Defending Google or stepping up against Google?
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Defending Google or stepping up against Google?

5th September 2010


Google is under siege. At least so it might seem if you look at several blogposts and news items in the past months. The siege mainly is aimed at privacy matters concerning the Silicon Valley giant. Google has made a few mistakes and is now paying the price.

Google Streetview is a nice tool Google developed (actually, they bought it and then made it into what it is now), but somehow its causing them a lot of issues, especially in Europe. People apparently love to wander through streets using Streetview and love to look at what is going on in the street across town but as soon as Streetview enters their street they feel their privacy is invaded. In some cases they respond a bit overreacted, in other cases, like when Google collected wifi data through their Streetview cars they were right. Google shouldn’t have done that. But are the reactions justified? Or are we making a lot out of nothing?

How much does Google really know of us? We suspect Google knows a lot, and if you put all the data they collect through all different channels on one webpage it’s probably a scary sight. Consumer Watchdog, a nonprofit advocacy group, feels Google knows way too much and is a danger to our lives and our children. Last week they released this video of Eric Schmidt ‘giving’ away free ice cream and meanwhile getting and sharing personal data:

I am one of the first ones who points people at possible privacy issues. For example, I feel that Facebook is sometimes crossing some lines on that matter and I also believe Google is not without blame. Still, I do think that in some cases people are overreacting. Especially if you look at what other agencies and companies know about us.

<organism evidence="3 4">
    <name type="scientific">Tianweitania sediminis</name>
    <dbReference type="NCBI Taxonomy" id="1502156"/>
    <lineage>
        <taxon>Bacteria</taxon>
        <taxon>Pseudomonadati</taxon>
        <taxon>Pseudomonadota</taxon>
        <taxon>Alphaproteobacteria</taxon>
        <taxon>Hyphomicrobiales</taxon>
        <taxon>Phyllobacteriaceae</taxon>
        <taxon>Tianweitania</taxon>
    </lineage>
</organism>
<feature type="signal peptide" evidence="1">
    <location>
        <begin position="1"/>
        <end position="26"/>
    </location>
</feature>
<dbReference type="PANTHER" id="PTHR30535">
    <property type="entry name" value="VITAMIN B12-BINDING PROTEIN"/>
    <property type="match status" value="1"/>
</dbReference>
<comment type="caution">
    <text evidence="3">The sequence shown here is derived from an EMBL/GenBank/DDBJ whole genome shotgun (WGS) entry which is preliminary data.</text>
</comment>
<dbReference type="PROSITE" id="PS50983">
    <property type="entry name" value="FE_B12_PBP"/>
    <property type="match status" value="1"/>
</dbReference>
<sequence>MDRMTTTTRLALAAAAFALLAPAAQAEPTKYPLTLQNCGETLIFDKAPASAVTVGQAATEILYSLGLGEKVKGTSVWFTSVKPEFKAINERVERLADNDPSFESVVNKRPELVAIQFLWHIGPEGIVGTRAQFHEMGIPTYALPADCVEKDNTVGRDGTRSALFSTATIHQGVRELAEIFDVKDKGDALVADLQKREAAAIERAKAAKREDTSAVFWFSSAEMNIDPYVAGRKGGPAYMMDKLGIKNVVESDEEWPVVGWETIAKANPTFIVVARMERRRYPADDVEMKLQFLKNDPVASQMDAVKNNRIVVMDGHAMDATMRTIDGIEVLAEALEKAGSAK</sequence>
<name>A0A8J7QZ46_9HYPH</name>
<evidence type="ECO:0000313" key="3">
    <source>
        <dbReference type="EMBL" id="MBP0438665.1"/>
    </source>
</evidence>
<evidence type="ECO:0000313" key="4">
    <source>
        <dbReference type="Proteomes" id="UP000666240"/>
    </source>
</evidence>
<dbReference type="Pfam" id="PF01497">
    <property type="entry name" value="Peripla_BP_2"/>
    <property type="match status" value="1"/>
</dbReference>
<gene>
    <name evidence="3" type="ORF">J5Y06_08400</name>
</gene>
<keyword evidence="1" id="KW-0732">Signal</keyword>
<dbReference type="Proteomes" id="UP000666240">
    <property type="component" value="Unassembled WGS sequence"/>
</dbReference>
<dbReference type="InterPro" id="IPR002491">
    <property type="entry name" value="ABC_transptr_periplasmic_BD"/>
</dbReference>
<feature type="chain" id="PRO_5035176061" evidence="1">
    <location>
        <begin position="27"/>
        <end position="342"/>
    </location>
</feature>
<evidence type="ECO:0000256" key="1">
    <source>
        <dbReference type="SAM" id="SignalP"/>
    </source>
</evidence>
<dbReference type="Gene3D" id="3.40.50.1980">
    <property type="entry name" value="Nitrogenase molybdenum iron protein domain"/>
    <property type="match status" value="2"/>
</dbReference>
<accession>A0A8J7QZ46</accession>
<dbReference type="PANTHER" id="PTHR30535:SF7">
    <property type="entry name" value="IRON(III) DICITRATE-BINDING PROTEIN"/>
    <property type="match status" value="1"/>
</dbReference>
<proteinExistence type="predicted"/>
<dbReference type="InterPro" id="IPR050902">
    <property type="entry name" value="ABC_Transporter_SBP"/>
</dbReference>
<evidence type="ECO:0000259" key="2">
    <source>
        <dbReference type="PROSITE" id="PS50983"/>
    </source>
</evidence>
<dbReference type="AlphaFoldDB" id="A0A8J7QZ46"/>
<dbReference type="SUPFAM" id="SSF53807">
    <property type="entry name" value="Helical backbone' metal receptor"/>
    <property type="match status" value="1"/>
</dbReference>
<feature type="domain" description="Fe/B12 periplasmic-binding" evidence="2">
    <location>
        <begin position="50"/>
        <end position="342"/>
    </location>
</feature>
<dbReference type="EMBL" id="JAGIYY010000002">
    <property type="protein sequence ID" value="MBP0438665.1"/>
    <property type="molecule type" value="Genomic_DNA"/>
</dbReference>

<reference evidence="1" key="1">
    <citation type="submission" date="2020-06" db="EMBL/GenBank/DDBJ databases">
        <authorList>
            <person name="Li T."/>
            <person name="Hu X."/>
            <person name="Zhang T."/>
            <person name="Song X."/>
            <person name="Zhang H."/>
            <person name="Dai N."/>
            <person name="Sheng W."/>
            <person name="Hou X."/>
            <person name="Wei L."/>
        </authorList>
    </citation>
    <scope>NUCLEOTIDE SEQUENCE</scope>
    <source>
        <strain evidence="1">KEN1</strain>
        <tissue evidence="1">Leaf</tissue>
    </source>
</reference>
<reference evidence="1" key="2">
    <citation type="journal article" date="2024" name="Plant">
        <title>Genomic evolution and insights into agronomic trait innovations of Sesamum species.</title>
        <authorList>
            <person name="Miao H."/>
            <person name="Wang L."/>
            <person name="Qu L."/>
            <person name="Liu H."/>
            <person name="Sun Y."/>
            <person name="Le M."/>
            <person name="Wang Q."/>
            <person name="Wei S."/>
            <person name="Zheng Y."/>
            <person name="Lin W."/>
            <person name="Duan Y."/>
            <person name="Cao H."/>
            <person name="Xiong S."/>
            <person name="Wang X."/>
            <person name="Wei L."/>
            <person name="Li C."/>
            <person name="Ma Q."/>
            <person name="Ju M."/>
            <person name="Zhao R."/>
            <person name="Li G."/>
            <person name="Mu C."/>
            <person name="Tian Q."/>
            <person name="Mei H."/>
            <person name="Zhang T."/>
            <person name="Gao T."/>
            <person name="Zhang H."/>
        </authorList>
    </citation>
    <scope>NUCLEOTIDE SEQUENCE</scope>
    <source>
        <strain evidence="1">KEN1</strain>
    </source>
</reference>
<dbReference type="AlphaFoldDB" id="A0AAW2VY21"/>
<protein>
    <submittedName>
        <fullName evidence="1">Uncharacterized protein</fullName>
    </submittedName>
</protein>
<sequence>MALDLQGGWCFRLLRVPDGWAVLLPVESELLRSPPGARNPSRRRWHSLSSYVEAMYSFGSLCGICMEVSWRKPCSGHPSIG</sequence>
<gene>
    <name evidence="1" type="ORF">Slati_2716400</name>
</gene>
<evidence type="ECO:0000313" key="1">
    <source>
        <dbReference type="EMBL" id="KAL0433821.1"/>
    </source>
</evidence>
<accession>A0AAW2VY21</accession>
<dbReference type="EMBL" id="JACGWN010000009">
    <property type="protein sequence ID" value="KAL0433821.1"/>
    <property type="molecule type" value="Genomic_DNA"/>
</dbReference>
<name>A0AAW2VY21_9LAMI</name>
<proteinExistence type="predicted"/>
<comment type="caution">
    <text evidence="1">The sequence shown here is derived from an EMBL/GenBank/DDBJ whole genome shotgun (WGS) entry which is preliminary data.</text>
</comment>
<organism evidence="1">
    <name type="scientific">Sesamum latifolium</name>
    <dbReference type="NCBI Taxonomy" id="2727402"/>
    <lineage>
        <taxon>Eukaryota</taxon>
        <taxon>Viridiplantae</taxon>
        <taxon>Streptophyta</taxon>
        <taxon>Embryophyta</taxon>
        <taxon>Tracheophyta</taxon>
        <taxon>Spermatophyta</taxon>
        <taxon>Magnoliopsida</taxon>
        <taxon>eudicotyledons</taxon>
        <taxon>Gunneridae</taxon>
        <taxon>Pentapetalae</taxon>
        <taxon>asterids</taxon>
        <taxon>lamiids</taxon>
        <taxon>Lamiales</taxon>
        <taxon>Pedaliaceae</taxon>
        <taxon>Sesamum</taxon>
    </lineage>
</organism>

What did Google do ‘wrong’?

What did Google do wrong to be under such fire lately? In my opinion, a couple of things:

  1. Google became too big. Google is growing every day. It’s buying companies, releasing new products and making more and more money. Whenever a company grows that big the human nature comes in. People want to somehow feel that everybody is equal. Which means that if one company or person is extremely successful people tend to begrudge those being successful. Microsoft saw this and in the ‘real life’ many rockstars or movie stars will have noticed the same.
  2. Google’s secrecy: nobody really seems to know the secrets behind the successful Google products: how does their ranking work, what is the secret of their business strategy and how do they keep those employees so very inspired? We all have ideas about that, but the actual secrets behind the succes always seem to stay behind closed doors. And people don’t like that. They want to know what’s going on. Secrecy makes curious. And when curiosity isn’t answered, people get frustrated.